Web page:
The other day I stumbled upon an interesting concept while watching an episode of a series I’m really fond of. The protagonist was talking to Ougi — this mysterious, Yūrei-looking girl that we, as an audience, had just been introduced to.
Her following question, with its counterintuitive answer, helped set the overall tone of the story arc:
“Which is safer: A green traffic light or a red traffic light?”
Traffic lights are social contracts. You agree to comply with the instructions provided by the traffic light. (“Go”. Or “Don’t Go”.) In exchange, you expect your safety to be guaranteed.
Now think about it: Barring some extremely unlikely accident where someone takes a wrong turn and hits you while you’re sitting there waiting, the odds of getting involved on a car crash while your car is already stopped on a red traffic light are pretty much zero.
Conversely, all it takes for you to be involved on a car crash while complying to a green traffic light is someone on the other side not complying with their traffic light.
When it comes to the feeling of safety, a false-negative is harmless, while a false-positive is often catastrophic.
“The world becomes a safer place when there’s signs around telling you it’s not safe. It becomes way more dangerous when the signs tell it is safe.”
Which brings us to Web browsers. In the screenshot below, see if you can spot the “green traffic light”: (No, I’m not referring to the standard OS X window button for “zoom”.)
The green padlock and “https” text, indicating that the connection to the website is secure, both act as green traffic lights. While other browsers — like Safari and Firefox — don’t actually use the color green to indicate the presence of a secure connection, both use the padlock imagery to inspire confidence and demonstrate that the data being sent to the server is encrypted.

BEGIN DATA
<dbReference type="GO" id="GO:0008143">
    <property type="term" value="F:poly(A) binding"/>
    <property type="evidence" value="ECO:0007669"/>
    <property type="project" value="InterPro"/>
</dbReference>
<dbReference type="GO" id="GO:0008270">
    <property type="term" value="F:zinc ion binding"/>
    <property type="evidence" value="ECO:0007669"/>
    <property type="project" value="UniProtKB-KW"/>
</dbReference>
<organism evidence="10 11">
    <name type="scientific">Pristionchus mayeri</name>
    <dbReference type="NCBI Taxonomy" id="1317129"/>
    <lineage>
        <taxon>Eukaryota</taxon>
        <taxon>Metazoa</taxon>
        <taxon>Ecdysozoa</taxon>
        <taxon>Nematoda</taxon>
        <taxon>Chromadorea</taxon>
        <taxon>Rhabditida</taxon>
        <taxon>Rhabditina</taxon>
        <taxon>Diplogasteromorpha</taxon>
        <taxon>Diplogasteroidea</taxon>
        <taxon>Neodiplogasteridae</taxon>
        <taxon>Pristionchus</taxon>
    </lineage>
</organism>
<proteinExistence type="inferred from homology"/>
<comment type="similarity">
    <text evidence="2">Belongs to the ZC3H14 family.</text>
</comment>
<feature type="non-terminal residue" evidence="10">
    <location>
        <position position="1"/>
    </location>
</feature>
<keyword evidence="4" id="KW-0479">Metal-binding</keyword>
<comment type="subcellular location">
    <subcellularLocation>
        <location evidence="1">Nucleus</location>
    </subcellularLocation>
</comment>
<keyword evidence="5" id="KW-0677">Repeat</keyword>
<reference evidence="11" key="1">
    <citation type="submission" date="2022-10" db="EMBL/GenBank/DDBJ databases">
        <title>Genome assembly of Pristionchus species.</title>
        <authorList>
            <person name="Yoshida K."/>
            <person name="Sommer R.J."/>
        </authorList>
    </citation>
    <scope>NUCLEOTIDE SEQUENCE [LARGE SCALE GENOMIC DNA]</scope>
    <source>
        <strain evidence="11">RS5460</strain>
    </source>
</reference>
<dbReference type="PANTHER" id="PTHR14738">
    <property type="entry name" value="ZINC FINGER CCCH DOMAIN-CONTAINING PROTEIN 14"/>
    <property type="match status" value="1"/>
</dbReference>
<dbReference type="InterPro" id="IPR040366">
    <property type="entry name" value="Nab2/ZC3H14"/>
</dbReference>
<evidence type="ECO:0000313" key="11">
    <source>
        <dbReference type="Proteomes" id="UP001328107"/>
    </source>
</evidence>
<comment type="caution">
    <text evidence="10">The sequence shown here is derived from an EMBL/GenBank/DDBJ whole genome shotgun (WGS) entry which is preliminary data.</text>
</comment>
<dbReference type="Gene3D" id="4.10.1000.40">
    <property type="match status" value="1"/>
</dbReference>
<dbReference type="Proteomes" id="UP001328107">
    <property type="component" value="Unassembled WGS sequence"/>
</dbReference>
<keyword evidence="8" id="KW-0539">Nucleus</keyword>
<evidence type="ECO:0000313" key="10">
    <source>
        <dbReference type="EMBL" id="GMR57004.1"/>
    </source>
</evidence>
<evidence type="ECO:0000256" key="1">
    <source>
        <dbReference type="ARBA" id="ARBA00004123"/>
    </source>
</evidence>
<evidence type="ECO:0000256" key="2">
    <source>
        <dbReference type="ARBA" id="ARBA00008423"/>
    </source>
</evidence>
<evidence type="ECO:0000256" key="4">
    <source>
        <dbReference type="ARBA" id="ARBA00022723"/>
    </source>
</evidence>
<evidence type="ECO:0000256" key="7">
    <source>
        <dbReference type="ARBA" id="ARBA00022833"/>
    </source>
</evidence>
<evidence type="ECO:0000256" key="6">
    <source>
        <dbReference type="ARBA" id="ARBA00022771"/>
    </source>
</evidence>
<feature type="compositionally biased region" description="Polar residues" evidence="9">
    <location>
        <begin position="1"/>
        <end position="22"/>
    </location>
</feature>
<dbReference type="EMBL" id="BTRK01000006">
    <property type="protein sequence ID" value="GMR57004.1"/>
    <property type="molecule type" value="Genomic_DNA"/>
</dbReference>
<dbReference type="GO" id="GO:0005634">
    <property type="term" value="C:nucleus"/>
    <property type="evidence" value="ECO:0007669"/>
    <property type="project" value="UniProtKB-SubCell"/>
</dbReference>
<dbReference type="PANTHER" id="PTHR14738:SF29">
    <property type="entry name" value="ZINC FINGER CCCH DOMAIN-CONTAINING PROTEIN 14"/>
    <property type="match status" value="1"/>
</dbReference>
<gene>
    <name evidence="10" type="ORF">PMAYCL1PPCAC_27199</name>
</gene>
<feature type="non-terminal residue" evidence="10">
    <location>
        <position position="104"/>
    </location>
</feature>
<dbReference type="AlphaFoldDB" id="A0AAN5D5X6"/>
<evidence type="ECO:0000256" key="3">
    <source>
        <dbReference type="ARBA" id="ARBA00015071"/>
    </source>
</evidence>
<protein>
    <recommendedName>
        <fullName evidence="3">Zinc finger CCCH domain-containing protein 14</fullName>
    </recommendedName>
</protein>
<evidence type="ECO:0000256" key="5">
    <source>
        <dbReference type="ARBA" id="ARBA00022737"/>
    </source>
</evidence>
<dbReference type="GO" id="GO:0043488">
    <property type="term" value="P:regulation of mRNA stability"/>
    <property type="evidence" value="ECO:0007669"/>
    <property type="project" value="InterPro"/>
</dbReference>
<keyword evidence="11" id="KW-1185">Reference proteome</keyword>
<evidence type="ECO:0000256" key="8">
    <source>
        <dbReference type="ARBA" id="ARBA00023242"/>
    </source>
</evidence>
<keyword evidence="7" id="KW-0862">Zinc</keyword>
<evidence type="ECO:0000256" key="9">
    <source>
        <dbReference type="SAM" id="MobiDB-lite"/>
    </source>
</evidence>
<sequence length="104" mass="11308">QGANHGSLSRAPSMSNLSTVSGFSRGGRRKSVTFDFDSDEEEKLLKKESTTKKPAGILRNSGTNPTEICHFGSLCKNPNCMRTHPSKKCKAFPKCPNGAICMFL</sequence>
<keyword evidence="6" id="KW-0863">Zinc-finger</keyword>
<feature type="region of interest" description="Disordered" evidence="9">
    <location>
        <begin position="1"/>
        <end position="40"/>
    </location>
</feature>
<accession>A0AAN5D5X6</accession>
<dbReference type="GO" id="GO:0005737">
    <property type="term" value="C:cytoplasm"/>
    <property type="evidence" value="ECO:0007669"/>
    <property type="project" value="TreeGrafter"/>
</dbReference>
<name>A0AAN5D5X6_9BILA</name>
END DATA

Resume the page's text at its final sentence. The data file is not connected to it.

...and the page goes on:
I believe that this approach is not the right one. Websites using HTTPS should receive a bland, normal address bar while everything else should trigger an address bar that properly reflects the fact that everything is being transmitted in the open, and anyone can be eavesdropping. The benefits of this approach are twofold:
- Users might not be aware of the implications of visiting websites through unencrypted connections. They might have an intrinsic expectation of privacy. The “unsafe” address bar would wipe out any such incorrect expectations — and put some pressure into website owners and sysadmins everywhere to serve content via HTTPS.
- Recent reports on surveillance by governments worldwide actually bring the effectiveness of commercially available encryption into question. Web browsers should not guarantee or even state that their users are safe. There are multiple ways HTTPS connections could be compromised: installation of malicious root certificates, government intervention on the CA level, or even flaws in the protocol implementations, to name a few. In the past, worrying about these could be considered tinfoil hat, but now they sure don’t look so remote from the realm of possibility.
This change would also bring an end to the old problem of users having a hard time distinguishing between browser chrome and content — and websites exploiting that by showing padlock symbols on the page to pretend they’re “secure”.